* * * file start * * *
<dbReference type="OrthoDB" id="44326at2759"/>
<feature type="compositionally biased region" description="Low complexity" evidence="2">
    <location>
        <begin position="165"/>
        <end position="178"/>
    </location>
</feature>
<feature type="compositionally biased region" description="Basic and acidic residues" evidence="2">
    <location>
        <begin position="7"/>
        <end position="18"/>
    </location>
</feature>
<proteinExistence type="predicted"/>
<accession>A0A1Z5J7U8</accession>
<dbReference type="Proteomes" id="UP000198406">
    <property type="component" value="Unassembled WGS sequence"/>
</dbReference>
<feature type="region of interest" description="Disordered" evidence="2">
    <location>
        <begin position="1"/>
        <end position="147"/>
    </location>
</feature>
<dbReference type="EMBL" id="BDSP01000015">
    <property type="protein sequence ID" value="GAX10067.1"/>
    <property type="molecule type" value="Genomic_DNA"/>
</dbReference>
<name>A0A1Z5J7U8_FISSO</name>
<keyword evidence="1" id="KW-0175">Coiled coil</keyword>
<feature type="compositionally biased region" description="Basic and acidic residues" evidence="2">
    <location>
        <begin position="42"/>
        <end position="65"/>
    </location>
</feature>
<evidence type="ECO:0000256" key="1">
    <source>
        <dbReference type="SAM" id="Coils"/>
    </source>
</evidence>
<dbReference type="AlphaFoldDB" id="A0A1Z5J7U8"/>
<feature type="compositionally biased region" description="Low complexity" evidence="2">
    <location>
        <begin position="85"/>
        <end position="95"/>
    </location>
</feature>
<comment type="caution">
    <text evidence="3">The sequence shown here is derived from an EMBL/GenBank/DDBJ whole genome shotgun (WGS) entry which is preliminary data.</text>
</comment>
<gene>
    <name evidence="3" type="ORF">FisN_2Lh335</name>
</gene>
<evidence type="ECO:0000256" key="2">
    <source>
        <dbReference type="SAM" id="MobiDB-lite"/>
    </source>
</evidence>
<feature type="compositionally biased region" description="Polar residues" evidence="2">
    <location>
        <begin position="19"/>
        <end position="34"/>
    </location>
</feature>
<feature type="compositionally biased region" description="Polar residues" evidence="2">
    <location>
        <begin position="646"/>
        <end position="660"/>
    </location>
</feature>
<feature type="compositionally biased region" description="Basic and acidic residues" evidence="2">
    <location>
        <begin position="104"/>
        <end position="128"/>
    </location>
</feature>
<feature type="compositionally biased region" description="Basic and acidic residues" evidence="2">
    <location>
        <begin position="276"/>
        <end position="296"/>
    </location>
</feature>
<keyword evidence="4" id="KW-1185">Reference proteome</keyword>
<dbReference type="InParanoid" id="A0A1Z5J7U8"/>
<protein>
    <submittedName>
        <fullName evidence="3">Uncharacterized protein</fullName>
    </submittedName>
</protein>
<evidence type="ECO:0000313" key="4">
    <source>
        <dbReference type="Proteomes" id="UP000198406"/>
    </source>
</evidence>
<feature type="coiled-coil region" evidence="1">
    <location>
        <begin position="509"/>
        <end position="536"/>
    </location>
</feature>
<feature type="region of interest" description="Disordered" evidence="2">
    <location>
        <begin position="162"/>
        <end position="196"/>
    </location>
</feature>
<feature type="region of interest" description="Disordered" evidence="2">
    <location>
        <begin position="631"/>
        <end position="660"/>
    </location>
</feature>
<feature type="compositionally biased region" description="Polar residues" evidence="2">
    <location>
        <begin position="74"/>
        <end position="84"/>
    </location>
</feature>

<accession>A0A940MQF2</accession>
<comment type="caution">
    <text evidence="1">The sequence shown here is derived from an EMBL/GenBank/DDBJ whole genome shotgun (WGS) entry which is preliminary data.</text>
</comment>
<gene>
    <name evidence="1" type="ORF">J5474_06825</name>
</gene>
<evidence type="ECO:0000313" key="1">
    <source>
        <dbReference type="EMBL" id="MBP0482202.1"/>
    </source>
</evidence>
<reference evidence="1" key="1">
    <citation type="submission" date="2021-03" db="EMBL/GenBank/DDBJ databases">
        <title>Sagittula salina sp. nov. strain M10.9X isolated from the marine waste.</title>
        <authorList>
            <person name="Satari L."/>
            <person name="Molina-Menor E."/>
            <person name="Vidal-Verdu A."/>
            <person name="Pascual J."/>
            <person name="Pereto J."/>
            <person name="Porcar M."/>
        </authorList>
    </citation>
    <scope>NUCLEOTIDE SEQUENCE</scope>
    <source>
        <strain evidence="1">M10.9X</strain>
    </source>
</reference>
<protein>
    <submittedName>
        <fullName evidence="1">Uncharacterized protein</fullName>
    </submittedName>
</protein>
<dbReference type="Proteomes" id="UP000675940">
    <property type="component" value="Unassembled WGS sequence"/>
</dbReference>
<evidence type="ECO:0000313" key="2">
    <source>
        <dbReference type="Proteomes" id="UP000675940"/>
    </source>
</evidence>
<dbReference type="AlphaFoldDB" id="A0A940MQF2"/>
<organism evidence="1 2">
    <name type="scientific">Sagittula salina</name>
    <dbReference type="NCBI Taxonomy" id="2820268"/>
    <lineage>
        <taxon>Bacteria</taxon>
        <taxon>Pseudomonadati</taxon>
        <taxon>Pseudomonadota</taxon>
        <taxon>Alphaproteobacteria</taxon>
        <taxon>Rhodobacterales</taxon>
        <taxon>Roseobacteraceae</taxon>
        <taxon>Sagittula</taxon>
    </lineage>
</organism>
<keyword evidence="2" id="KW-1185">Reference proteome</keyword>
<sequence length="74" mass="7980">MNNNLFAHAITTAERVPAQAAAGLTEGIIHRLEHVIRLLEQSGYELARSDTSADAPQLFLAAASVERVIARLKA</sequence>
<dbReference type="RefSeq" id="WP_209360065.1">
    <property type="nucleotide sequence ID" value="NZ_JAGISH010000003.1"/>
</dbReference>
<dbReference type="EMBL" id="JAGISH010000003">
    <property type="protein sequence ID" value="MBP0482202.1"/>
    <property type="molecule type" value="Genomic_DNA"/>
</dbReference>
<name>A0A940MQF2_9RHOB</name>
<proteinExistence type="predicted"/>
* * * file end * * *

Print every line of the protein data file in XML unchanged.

<dbReference type="OrthoDB" id="44326at2759"/>
<feature type="compositionally biased region" description="Low complexity" evidence="2">
    <location>
        <begin position="165"/>
        <end position="178"/>
    </location>
</feature>
<feature type="compositionally biased region" description="Basic and acidic residues" evidence="2">
    <location>
        <begin position="7"/>
        <end position="18"/>
    </location>
</feature>
<proteinExistence type="predicted"/>
<accession>A0A1Z5J7U8</accession>
<dbReference type="Proteomes" id="UP000198406">
    <property type="component" value="Unassembled WGS sequence"/>
</dbReference>
<feature type="region of interest" description="Disordered" evidence="2">
    <location>
        <begin position="1"/>
        <end position="147"/>
    </location>
</feature>
<dbReference type="EMBL" id="BDSP01000015">
    <property type="protein sequence ID" value="GAX10067.1"/>
    <property type="molecule type" value="Genomic_DNA"/>
</dbReference>
<name>A0A1Z5J7U8_FISSO</name>
<keyword evidence="1" id="KW-0175">Coiled coil</keyword>
<feature type="compositionally biased region" description="Basic and acidic residues" evidence="2">
    <location>
        <begin position="42"/>
        <end position="65"/>
    </location>
</feature>
<evidence type="ECO:0000256" key="1">
    <source>
        <dbReference type="SAM" id="Coils"/>
    </source>
</evidence>
<dbReference type="AlphaFoldDB" id="A0A1Z5J7U8"/>
<feature type="compositionally biased region" description="Low complexity" evidence="2">
    <location>
        <begin position="85"/>
        <end position="95"/>
    </location>
</feature>
<comment type="caution">
    <text evidence="3">The sequence shown here is derived from an EMBL/GenBank/DDBJ whole genome shotgun (WGS) entry which is preliminary data.</text>
</comment>
<gene>
    <name evidence="3" type="ORF">FisN_2Lh335</name>
</gene>
<evidence type="ECO:0000256" key="2">
    <source>
        <dbReference type="SAM" id="MobiDB-lite"/>
    </source>
</evidence>
<feature type="compositionally biased region" description="Polar residues" evidence="2">
    <location>
        <begin position="19"/>
        <end position="34"/>
    </location>
</feature>
<feature type="compositionally biased region" description="Polar residues" evidence="2">
    <location>
        <begin position="646"/>
        <end position="660"/>
    </location>
</feature>
<feature type="compositionally biased region" description="Basic and acidic residues" evidence="2">
    <location>
        <begin position="104"/>
        <end position="128"/>
    </location>
</feature>
<feature type="compositionally biased region" description="Basic and acidic residues" evidence="2">
    <location>
        <begin position="276"/>
        <end position="296"/>
    </location>
</feature>
<keyword evidence="4" id="KW-1185">Reference proteome</keyword>
<dbReference type="InParanoid" id="A0A1Z5J7U8"/>
<protein>
    <submittedName>
        <fullName evidence="3">Uncharacterized protein</fullName>
    </submittedName>
</protein>
<evidence type="ECO:0000313" key="4">
    <source>
        <dbReference type="Proteomes" id="UP000198406"/>
    </source>
</evidence>
<feature type="coiled-coil region" evidence="1">
    <location>
        <begin position="509"/>
        <end position="536"/>
    </location>
</feature>
<feature type="region of interest" description="Disordered" evidence="2">
    <location>
        <begin position="162"/>
        <end position="196"/>
    </location>
</feature>
<feature type="region of interest" description="Disordered" evidence="2">
    <location>
        <begin position="631"/>
        <end position="660"/>
    </location>
</feature>
<feature type="compositionally biased region" description="Polar residues" evidence="2">
    <location>
        <begin position="74"/>
        <end position="84"/>
    </location>
</feature>

<accession>A0A940MQF2</accession>
<comment type="caution">
    <text evidence="1">The sequence shown here is derived from an EMBL/GenBank/DDBJ whole genome shotgun (WGS) entry which is preliminary data.</text>
</comment>
<gene>
    <name evidence="1" type="ORF">J5474_06825</name>
</gene>
<evidence type="ECO:0000313" key="1">
    <source>
        <dbReference type="EMBL" id="MBP0482202.1"/>
    </source>
</evidence>
<reference evidence="1" key="1">
    <citation type="submission" date="2021-03" db="EMBL/GenBank/DDBJ databases">
        <title>Sagittula salina sp. nov. strain M10.9X isolated from the marine waste.</title>
        <authorList>
            <person name="Satari L."/>
            <person name="Molina-Menor E."/>
            <person name="Vidal-Verdu A."/>
            <person name="Pascual J."/>
            <person name="Pereto J."/>
            <person name="Porcar M."/>
        </authorList>
    </citation>
    <scope>NUCLEOTIDE SEQUENCE</scope>
    <source>
        <strain evidence="1">M10.9X</strain>
    </source>
</reference>
<protein>
    <submittedName>
        <fullName evidence="1">Uncharacterized protein</fullName>
    </submittedName>
</protein>
<dbReference type="Proteomes" id="UP000675940">
    <property type="component" value="Unassembled WGS sequence"/>
</dbReference>
<evidence type="ECO:0000313" key="2">
    <source>
        <dbReference type="Proteomes" id="UP000675940"/>
    </source>
</evidence>
<dbReference type="AlphaFoldDB" id="A0A940MQF2"/>
<organism evidence="1 2">
    <name type="scientific">Sagittula salina</name>
    <dbReference type="NCBI Taxonomy" id="2820268"/>
    <lineage>
        <taxon>Bacteria</taxon>
        <taxon>Pseudomonadati</taxon>
        <taxon>Pseudomonadota</taxon>
        <taxon>Alphaproteobacteria</taxon>
        <taxon>Rhodobacterales</taxon>
        <taxon>Roseobacteraceae</taxon>
        <taxon>Sagittula</taxon>
    </lineage>
</organism>
<keyword evidence="2" id="KW-1185">Reference proteome</keyword>
<sequence length="74" mass="7980">MNNNLFAHAITTAERVPAQAAAGLTEGIIHRLEHVIRLLEQSGYELARSDTSADAPQLFLAAASVERVIARLKA</sequence>
<dbReference type="RefSeq" id="WP_209360065.1">
    <property type="nucleotide sequence ID" value="NZ_JAGISH010000003.1"/>
</dbReference>
<dbReference type="EMBL" id="JAGISH010000003">
    <property type="protein sequence ID" value="MBP0482202.1"/>
    <property type="molecule type" value="Genomic_DNA"/>
</dbReference>
<name>A0A940MQF2_9RHOB</name>
<proteinExistence type="predicted"/>